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a woman walks her dog, writes in her journal, takes a bath, eats healthy food, and chats with her friends to combat endo pain

5 Ways to Make Living with Endometriosis A Little Easier

Life can be hard enough at times, even without the extra pain, fatigue, and uncertainty of living with endometriosis. Cramping makes everyday tasks such as doing the dishes or even standing upright nearly impossible. Not to mention dealing with the worries and fears of an uncertain future or emotional implications of living with a chronic condition. Since I’ve had endometriosis for the better part of 20 years, I’ve narrowed down some simple, yet effective, ways to make living with endometriosis a little easier.

Here are 5 ways to make living with endometriosis easier:

Find the heat

When it comes to finding relief for cramping muscles in your pelvis and back, heat is always the answer. While it seems counter-intuitive, any and all forms of heat have helped me. Hot baths, heating pads, and even hot teas help soothe angry, knotted muscles. Rub on creams that heat up (even though they stink to high heaven) have helped me make it through more than one painful day.

Journal

Some days, I would argue that the emotional ups and downs of living with endometriosis are at least as bad as (if not worse) than the physical symptoms. I’ve journaled about everything from my worries for the future to the guilt I felt over harsh words I’ve spoken in pain and anger. Journaling helps me to sort out my emotions and get everything out of my system without fear of being judged or causing pain to others.

Explore alternative treatments

There wasn’t a whole lot of information about endometriosis readily available when I was diagnosed. In addition, information about alternative treatments such as supplements or dietary changes was hard to come by. Since my diagnosis, I’ve learned that there are actually quite a few things you can do. Adding turmeric and flax-seed to your diet while cutting out high fat dairy can manage pain and estrogen in your body. In addition, rubbing on progesterone cream (under the supervision of your doctor) can help improve some of the painful symptoms of endometriosis.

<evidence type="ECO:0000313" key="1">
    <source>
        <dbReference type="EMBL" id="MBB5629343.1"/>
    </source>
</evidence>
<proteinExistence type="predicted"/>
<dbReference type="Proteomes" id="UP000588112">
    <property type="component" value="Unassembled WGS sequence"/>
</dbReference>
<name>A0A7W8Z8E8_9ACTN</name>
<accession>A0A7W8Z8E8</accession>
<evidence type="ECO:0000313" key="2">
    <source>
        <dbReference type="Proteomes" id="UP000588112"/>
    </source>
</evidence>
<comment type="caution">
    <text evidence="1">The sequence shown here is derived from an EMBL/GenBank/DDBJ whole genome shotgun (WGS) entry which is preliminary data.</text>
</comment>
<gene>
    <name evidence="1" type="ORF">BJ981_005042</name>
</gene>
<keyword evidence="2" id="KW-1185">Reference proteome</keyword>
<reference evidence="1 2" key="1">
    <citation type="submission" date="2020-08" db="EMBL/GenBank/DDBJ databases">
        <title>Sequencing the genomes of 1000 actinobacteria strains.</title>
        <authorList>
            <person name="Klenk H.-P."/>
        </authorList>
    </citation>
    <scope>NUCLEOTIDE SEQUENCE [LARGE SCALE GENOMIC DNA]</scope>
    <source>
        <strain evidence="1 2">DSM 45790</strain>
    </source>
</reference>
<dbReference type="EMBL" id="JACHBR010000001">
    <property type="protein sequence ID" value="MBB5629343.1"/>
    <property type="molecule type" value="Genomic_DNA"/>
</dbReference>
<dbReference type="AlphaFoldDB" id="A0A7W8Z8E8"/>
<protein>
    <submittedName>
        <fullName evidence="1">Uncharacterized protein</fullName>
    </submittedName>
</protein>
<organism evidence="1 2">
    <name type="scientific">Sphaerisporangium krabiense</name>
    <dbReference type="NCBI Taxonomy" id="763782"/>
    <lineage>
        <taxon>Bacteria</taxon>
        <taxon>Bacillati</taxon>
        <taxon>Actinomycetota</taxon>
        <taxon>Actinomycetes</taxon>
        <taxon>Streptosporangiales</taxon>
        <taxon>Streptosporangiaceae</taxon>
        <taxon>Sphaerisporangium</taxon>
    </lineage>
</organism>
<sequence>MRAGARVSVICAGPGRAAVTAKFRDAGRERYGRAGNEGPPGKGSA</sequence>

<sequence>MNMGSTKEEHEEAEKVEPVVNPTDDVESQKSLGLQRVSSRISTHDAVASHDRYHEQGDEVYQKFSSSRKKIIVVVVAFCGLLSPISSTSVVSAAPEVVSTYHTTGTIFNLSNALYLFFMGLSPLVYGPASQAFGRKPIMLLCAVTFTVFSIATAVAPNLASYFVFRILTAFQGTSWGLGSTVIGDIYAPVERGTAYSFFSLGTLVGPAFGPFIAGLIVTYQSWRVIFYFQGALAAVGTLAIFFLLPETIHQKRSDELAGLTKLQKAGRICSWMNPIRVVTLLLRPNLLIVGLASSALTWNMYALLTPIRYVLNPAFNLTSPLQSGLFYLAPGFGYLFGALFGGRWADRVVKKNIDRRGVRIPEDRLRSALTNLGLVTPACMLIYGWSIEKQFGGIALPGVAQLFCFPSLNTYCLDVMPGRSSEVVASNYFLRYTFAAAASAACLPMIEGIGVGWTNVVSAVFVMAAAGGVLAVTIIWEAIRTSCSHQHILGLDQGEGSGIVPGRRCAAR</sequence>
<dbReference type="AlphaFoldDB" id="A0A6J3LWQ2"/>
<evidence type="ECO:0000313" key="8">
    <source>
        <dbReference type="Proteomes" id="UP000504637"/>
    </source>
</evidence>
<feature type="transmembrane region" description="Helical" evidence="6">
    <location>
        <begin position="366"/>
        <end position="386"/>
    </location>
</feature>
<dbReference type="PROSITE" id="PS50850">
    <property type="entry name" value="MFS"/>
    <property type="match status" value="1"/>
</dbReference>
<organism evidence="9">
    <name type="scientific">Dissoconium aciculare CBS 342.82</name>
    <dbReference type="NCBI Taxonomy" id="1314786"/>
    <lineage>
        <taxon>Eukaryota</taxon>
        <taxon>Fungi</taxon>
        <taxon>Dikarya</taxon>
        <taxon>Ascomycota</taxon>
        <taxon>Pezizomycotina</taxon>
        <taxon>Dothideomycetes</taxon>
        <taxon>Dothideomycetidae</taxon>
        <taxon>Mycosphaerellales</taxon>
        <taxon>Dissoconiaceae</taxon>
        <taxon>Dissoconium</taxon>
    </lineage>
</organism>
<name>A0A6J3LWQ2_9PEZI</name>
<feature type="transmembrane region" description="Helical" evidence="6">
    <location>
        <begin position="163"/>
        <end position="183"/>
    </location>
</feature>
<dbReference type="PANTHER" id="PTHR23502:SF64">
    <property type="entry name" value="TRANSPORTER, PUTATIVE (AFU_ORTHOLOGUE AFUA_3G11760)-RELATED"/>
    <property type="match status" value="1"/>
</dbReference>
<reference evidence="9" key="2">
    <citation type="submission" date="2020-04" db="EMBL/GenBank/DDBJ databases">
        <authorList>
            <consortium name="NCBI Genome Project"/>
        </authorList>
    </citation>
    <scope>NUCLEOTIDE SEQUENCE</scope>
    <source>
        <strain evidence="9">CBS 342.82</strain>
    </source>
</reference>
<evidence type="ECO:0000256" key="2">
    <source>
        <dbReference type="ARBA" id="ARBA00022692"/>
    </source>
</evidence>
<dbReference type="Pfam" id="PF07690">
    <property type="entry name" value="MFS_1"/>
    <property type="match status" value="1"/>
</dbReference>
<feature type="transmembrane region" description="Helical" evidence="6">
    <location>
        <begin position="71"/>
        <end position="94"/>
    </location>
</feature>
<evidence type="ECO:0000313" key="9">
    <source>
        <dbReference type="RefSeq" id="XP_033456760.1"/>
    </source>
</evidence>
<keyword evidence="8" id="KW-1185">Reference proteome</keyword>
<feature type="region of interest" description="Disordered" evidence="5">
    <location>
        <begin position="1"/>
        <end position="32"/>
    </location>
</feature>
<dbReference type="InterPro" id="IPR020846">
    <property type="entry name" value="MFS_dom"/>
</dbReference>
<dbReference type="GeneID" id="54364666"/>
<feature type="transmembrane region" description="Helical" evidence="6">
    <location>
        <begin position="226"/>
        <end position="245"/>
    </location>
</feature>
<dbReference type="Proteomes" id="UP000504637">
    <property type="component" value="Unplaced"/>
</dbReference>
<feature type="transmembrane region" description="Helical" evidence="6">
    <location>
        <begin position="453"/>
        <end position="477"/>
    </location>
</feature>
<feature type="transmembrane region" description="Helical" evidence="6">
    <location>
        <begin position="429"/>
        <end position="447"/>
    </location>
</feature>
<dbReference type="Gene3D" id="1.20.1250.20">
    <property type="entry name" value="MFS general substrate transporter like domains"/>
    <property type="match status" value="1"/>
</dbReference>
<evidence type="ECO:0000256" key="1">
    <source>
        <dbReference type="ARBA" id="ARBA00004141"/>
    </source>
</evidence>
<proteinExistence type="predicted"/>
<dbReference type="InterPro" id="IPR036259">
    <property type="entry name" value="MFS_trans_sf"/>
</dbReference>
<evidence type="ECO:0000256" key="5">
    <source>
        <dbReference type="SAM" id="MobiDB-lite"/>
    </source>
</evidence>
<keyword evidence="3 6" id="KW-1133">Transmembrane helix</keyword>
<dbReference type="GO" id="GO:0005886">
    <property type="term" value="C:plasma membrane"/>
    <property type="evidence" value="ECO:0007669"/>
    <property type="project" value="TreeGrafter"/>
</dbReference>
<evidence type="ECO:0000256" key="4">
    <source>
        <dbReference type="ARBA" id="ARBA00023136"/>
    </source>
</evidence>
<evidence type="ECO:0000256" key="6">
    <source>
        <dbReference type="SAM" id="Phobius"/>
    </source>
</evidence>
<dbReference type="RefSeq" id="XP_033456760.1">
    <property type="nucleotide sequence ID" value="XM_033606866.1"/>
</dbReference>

Get support

Finding support from loved ones, good friends, or others who also suffer with endometriosis is vital to making living with endometriosis easier. Lack of support can lead to overwhelming feelings of isolation. There was no such thing as Facebook when I was originally diagnosed, heck even the internet was just getting up and running. Endometriosis was certainly not something that was discussed in “polite company”, if you know what I mean. My doctor said that was “likely” what I had, prescribed me birth control, and sent me on my way. Without proper support, I floundered and sunk lower and lower into a sea of confusion and isolation. Support can make the difference between adequately coping with the disease and drowning under its weight.

Stretch your legs

When endometriosis pain is at its worst, the thought of even standing up makes me want to cry. Let alone any type of exercise, even something as simple as walking. But consistent, even simple movement can get some endorphins flowing and dial the cramping back a notch or two. Getting up and going for a short stroll, especially in the fresh air, helps stretch out those cramping muscles. It also helps get some much-needed oxygen flowing in your body.

This article represents the opinions, thoughts, and experiences of the author; none of this content has been paid for by any advertiser. The Endometriosis.net team does not recommend or endorse any products or treatments discussed herein. Learn more about how we maintain editorial integrity here.

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